The Isle of Wight, where I live, has many puzzles, like a Lake where there’s only dry land, Freshwater that’s surrounded by sea, and Cowes where there are mostly yachts. This article presents two conundrums from macOS: an APFS (Encrypted) volume that isn’t encrypted, and an unencrypted volume with FileVault active.
These start with snooping on the internal disk of an Apple silicon Mac using Disk Utility. Select the boot snapshot (SSV), and read how Disk Utility describes it being in APFS (Encrypted) format.
Not only that, but it claims the same is true of the System volume on a bootable external disk, although admittedly that too has FileVault enabled on its Data volume.
Reach for Terminal and try
diskutil apfs list
to disambiguate, and you’ll come away more confused: the Data volume on that external disk does have FileVault active and is unlocked, but the System volume also has FileVault active and isn’t encrypted at all.
So, just which volumes in the Boot Volume Group are encrypted, and which aren’t?
Platform Security Guide
Apple’s definitive statement on each of the volumes in the Boot Volume Group (BVG) is found in its Platform Security Guide, where it gives the following:
- disk3s1 Macintosh HD, the System volume, is unmounted and contains the snapshot SSV, which in macOS 11 and later is unencrypted;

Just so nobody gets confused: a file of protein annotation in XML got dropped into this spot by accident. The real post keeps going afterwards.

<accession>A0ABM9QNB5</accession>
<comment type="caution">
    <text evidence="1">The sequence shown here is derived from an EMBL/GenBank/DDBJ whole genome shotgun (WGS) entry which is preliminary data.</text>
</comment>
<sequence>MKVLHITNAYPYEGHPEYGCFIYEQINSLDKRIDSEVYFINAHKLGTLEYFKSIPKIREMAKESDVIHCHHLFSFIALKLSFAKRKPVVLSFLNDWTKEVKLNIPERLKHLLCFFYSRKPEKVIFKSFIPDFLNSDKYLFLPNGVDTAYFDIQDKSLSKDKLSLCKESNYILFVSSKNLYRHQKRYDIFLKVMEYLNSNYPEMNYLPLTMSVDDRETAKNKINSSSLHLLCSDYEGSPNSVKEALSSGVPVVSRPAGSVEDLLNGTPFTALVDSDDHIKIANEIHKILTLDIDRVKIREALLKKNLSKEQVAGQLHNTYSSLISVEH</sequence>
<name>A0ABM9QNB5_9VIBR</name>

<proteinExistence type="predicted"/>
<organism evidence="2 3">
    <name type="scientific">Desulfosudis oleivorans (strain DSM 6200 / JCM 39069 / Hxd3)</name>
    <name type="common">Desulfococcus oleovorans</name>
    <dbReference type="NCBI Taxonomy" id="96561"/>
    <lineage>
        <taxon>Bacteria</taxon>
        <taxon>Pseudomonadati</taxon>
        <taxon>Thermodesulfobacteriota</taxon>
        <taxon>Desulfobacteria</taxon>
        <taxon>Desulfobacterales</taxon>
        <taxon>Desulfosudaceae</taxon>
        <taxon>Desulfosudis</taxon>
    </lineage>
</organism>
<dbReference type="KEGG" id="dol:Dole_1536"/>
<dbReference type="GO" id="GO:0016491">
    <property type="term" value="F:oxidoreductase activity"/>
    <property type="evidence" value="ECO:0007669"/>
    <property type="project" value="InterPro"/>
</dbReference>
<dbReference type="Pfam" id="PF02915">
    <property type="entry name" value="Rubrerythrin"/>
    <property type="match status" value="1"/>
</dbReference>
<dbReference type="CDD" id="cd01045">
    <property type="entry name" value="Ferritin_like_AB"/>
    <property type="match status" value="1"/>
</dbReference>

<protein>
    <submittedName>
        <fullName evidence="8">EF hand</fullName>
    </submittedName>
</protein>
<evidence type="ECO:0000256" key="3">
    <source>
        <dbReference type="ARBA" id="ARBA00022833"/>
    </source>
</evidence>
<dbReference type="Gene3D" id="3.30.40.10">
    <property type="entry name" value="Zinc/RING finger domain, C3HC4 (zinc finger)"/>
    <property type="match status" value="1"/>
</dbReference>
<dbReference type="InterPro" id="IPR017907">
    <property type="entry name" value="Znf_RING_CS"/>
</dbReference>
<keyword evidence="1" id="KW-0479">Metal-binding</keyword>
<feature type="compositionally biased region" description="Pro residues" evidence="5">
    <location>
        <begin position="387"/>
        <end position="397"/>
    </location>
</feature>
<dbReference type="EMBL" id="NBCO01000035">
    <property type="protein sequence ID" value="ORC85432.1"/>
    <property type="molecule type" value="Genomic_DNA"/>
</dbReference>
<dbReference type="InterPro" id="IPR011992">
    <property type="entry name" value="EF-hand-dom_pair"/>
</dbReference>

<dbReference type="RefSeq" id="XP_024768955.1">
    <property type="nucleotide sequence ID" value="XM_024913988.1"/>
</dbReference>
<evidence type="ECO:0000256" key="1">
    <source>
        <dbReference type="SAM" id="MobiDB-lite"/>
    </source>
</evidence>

- disk3s2 Preboot, is unencrypted;
- disk3s3 Recovery, the paired Recovery volume, is unencrypted;
- disk3s4 Update, isn’t mentioned;
- disk3s5 Data (named Macintosh HD – Data in Intel), the Data volume, is encrypted and may additionally have FileVault active;
- disk3s6 VM, is unencrypted.
So the only volume within the BVG that is encrypted and can have FileVault enabled is the Data volume.
If you get information from the
diskutil command tool, you’ll see that the only volume for which it doesn’t give encryption status if disk3s5, the only one that Apple states is encrypted, but FileVault is reported as being Yes on both the System and Data volumes. However, disk3s1, the System volume, is reported as being unencrypted.
Each time that APFS mounts a volume, it reports its encryption status. During a normal, Full Security boot on an Apple silicon Mac, all six of the standard volumes on the BVG are mounted, and the only one reported by APFS as being encrypted is the Data volume. The System volume and mounted SSV snapshot are both reported in the log as being unencrypted, for example
disk3s1 vol-uuid: [UUID] block size: 4096 block count: 487113810 (unencrypted; flags: 0x201; features: 21.0.12)
disk3s5 vol-uuid: [UUID] block size: 4096 block count: 487113810 (encrypted; flags: 0x100; features: 41.0.2)
Without wishing to deepen the conundrum, all these answers are correct: the System volume isn’t itself encrypted, but it can only be mounted when FileVault has been unlocked, because of the firmlinks that splice the Data volume into it. I still don’t think I’d express this the way that Disk Utility does, but it has a point.
Now, did I tell you about the Needles you can’t sew with, or Ryde where you walk?